“ It will but skin and film the ulcerous part,
While foul corruption, mining all beneath,
Infects unseen.” Therefore, sir, when I heard notice given of bringing in this bill, and nothing else proposed, I considered the proceedings with astonishment ; I listened to the comments that were made upon it in public, and applied to all quarters of the house, with indignation. Sir, I do not believe those comments were well founded; but I am ready to confess, that I think a dread of labour, a passive submission to difficulties, a spiritless acquiescence under evils that we all know, and that we all feel, are too much the characteristics and the reproach of the times. Supineness upon this occasion will confirm those disgrace ful sentiments in the opinion of Europe. We shall not only be degraded as politicians, but as men.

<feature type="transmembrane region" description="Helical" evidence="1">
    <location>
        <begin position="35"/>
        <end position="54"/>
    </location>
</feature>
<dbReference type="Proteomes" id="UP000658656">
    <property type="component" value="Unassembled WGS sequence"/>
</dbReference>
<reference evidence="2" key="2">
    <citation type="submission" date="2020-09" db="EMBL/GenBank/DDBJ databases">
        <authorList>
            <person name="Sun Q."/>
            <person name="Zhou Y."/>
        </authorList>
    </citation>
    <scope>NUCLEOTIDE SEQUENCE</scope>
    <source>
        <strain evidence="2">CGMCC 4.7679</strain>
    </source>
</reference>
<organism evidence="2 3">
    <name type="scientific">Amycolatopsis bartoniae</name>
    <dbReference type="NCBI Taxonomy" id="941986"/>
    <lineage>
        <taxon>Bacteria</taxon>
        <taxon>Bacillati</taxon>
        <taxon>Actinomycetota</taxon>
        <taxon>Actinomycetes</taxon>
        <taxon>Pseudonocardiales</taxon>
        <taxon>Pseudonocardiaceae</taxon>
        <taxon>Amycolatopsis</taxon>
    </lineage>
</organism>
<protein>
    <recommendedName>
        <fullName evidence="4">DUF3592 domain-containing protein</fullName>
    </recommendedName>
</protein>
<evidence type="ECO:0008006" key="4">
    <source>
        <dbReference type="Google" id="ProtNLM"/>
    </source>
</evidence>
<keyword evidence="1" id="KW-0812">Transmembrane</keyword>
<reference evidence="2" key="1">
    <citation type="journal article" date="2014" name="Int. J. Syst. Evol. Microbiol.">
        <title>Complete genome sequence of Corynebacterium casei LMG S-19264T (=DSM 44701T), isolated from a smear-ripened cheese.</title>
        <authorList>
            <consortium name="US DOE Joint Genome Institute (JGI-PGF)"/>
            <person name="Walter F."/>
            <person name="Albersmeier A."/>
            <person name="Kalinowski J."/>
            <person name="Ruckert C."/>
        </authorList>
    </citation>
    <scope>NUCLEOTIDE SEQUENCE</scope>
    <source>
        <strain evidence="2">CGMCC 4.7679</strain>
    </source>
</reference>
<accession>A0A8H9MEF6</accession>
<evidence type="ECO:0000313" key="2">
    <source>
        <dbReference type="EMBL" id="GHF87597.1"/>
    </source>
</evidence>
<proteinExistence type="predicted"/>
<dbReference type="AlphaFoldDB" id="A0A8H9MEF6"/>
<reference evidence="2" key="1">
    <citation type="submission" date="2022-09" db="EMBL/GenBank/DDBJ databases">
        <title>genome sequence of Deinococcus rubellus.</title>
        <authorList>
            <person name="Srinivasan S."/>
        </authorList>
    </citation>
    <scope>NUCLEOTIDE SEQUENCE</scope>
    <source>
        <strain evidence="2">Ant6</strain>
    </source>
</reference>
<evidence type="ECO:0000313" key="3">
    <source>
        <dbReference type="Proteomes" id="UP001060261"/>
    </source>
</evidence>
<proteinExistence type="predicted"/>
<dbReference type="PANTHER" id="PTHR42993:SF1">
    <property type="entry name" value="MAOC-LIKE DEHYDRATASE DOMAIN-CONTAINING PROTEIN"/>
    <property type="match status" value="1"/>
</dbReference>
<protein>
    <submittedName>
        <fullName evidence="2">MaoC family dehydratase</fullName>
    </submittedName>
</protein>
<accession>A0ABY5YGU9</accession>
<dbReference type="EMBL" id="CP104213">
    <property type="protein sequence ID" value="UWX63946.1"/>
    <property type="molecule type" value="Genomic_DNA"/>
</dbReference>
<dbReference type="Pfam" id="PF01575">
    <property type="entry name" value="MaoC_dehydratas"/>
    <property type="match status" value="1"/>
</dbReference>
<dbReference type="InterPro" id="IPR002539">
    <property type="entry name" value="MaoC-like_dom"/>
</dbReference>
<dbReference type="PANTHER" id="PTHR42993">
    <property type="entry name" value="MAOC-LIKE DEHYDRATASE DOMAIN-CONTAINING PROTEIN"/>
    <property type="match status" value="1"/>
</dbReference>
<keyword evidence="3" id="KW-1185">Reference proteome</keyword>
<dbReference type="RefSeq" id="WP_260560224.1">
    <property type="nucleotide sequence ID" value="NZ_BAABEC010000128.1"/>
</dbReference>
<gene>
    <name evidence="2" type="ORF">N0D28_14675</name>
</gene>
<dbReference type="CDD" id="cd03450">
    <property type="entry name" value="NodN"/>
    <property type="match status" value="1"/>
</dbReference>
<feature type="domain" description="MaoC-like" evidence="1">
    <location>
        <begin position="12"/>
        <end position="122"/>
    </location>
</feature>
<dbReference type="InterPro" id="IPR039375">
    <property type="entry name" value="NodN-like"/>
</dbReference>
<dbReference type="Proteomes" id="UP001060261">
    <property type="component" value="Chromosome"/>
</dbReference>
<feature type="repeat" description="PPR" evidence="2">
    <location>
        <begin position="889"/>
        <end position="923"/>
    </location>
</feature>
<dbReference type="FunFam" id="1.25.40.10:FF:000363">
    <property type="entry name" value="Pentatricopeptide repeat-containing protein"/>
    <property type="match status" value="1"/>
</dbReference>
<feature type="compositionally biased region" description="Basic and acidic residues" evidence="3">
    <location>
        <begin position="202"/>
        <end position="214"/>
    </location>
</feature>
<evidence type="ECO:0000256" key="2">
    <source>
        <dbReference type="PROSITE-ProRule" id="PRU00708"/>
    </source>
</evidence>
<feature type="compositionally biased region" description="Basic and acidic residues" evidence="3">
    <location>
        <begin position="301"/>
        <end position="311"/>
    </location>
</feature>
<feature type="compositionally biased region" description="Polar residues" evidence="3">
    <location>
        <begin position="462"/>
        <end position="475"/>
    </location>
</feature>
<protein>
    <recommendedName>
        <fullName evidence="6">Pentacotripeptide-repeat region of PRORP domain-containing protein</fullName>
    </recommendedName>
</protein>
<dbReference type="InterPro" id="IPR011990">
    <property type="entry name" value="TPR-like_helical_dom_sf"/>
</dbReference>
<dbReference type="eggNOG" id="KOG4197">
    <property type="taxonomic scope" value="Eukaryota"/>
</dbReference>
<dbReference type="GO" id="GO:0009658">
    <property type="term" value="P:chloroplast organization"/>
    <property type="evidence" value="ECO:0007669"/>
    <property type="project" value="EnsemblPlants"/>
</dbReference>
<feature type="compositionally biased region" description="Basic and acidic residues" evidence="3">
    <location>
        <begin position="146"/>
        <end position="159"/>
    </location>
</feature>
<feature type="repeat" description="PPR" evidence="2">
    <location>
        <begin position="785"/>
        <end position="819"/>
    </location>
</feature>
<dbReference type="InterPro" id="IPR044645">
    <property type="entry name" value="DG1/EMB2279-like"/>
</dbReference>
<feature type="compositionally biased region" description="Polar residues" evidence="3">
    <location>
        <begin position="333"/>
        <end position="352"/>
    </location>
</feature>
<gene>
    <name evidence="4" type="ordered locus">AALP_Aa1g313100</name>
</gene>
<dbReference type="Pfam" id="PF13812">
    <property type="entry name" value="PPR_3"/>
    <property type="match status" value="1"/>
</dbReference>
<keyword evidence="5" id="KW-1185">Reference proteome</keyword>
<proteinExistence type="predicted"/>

I do not assume more feeling than others ; but in considering the numberless circumstances, too apparent I fear to the house, that disqualify me from stepping forward, I feel one qualification to encourage me : I stand separate and clear from every concern and interest in person and property that could be supposed to warp the mind from the pursuit of this great object. I think it incumbent upon me, in this stage of the business, to explain myself to the house, upon this point, in the clearest and most strenuous terms; and I pledge my veracity, my duty to the house, my fidelity to my country, every claim of honest fame, every sentiment that in every man's mind can constitute his idea of the term honour, that I act in this motion unconnected with any man whatever ; unconcerned in every interest, regardless of every pur. pose that may arise from it, other than a fair, a free, a direct, an impartial, a temperate, but an effectual enquiry: to present to parliament a comprehensive view of the existence and extent of the evils under India government ; and thereby to enable them in their deliberate wisdom to apply an effectual remedy. I have dwelt upon this subject, not only for my own sake, but for VOL. II.